Trade and industry had a lot many expectations with regard to GST from the first budget after introduction of Goods and Services Tax Act (GST).
There was no proposal as to GST in the Budget making as a non-event for GST experts.
Tax payers were expecting simplification of procedures of filing returns, claiming refund, e-way bill etc. It was further expected that there would be exclusion of exempted supplies from the definition of “aggregate turnover”, permanent omission of Section 9(4) requiring payment of GST on purchases from unregistered persons, allowability of Input tax credits on food and beverages, rent-a-cab, medical insurance etc., allowability of input tax credit of CGST/SGST of one State in the other State, concept of centralised registration for banks, insurance and other such service sector.
One would have appreciated proposal to bring natural gas, petroleum products and aviation fuel within GST. Finance Minister in his Budget speech referred to reforms with respect to stamp duty on financial securities transaction in consultation with the States.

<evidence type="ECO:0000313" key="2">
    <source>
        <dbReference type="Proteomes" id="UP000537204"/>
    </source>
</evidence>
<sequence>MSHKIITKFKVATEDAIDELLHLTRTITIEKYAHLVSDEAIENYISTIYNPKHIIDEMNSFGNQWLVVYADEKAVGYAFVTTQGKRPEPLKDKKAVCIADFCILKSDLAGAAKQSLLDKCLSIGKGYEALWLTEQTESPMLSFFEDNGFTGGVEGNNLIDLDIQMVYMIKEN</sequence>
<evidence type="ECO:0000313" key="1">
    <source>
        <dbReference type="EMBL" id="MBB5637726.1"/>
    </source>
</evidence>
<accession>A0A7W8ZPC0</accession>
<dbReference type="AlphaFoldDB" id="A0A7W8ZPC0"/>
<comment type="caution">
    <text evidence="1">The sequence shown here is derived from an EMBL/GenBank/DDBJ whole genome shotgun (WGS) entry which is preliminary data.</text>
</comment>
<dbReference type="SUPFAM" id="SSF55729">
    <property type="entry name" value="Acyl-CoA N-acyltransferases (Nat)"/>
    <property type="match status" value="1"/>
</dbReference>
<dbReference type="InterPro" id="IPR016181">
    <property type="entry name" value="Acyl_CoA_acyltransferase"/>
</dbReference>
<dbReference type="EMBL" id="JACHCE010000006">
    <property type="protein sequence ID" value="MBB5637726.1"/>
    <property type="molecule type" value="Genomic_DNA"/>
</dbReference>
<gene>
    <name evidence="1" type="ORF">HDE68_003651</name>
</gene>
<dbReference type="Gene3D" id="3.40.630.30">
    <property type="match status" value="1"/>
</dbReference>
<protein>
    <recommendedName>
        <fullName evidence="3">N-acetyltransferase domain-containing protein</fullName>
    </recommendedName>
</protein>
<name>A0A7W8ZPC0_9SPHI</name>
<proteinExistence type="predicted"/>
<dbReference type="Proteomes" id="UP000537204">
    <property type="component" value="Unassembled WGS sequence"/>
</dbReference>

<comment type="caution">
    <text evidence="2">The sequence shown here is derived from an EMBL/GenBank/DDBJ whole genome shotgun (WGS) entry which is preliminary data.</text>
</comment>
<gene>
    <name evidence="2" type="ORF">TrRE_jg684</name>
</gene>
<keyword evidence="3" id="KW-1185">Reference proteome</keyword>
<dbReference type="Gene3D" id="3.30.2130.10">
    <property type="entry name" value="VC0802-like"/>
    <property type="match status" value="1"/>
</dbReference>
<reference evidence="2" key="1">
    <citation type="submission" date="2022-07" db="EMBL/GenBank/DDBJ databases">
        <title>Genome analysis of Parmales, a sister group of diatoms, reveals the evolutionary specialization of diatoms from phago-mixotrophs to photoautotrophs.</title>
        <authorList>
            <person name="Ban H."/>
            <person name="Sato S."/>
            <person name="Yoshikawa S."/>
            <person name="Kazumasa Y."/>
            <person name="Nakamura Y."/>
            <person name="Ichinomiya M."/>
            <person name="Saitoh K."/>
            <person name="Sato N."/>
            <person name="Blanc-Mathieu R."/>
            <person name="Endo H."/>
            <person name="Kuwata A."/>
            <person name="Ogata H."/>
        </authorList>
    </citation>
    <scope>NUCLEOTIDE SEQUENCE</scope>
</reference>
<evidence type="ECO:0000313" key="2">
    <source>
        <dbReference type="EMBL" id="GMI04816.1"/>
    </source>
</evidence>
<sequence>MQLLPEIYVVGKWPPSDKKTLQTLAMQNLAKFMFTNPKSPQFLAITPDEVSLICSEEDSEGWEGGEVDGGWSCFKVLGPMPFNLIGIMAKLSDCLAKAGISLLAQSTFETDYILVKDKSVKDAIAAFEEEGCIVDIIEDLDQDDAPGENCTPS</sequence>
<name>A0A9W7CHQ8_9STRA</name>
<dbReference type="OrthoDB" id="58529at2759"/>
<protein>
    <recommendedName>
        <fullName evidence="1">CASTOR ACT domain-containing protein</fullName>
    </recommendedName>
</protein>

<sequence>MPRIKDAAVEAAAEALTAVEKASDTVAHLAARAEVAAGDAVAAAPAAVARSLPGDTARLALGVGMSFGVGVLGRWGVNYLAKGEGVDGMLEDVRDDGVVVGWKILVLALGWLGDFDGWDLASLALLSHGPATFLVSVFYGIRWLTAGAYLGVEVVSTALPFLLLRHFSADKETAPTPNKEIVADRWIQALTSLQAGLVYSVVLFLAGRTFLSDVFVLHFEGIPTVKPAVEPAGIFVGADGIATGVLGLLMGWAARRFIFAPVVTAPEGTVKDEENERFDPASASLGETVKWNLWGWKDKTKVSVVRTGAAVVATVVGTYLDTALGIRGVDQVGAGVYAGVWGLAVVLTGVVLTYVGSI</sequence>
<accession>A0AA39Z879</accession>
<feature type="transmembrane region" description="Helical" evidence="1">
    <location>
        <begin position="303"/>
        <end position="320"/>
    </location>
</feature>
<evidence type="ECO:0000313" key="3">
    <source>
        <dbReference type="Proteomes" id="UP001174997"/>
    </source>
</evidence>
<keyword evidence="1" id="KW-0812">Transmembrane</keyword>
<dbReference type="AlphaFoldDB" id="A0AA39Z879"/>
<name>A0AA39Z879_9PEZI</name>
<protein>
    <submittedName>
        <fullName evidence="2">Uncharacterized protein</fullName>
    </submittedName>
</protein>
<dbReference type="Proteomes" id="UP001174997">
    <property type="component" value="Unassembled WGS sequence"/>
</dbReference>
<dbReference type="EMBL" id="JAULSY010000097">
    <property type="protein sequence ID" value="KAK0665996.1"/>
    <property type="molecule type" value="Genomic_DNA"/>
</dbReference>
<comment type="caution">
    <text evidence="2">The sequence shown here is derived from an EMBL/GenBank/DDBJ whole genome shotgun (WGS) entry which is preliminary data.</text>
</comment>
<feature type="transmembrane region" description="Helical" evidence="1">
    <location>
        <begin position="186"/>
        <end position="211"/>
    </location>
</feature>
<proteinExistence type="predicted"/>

However, there were no budget proposals referring to eagerly awaited subsumption of stamp duty on real estate. Much expected rationalisation of GST rates for cement, paint, footwear, stationery etc. is not considered by this budget.
It appears that Honorable Finance Minister have refrained from proposing further changes in GST and has left this task to the GST Council. The trade and industry will have to wait for the next Council meeting to pursue their representations.